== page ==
Things Fall Apart
When Jobs unveiled the NeXT computer in 1988, there was a burst of excitement.
That fizzled when the computer finally went on sale the following year.
Jobs's ability to dazzle, intimidate, and spin the press began to fail him, and there was a series of stories on the company's woes.
"NeXT is incompatible with other computers at a time when the industry is moving toward interchangeable systems,"
Bart Ziegler of Associated Press reported.
"Because relatively little software exists to run on NeXT, it has a hard time attracting customers."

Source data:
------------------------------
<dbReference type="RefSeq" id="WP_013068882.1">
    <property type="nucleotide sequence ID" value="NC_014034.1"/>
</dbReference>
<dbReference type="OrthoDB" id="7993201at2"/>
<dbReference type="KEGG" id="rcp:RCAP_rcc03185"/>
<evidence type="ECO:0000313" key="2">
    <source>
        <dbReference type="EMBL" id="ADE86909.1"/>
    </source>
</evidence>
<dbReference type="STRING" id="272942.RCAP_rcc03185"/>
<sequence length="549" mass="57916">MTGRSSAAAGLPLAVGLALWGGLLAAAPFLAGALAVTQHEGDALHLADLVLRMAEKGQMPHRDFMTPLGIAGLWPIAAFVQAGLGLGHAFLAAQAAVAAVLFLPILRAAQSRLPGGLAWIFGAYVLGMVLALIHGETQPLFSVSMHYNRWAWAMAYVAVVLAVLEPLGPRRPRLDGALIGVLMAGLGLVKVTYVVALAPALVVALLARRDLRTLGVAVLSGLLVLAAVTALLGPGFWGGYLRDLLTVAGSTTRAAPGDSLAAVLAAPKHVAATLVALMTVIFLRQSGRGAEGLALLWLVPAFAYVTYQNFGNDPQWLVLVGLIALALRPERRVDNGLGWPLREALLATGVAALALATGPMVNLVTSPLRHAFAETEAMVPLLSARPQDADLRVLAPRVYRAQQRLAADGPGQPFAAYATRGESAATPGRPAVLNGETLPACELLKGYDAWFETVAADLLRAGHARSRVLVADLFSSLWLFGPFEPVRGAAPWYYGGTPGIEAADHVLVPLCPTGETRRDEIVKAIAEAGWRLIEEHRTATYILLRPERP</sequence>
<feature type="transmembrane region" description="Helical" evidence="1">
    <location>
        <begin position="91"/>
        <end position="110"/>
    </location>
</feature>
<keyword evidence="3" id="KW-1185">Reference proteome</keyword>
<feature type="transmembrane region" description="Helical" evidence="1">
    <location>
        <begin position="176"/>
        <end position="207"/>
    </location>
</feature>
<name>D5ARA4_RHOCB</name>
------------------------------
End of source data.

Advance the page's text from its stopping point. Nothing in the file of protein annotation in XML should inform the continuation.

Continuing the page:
NeXT tried to reposition itself as the leader in a new category, personal workstations,
for people who wanted the power of a workstation and the friendliness of a personal computer.
But those customers were by now buying them from fast-growing Sun Microsystems.
Revenues for NeXT in 1990 were $28 million; Sun made $2.5 billion that year.
IBM abandoned its deal to license the NeXT software, so Jobs was forced to do something against his nature:
Despite his ingrained belief that hardware and software should be integrally linked,
he agreed in January 1992 to license the NeXTSTEP operating system to run on other computers.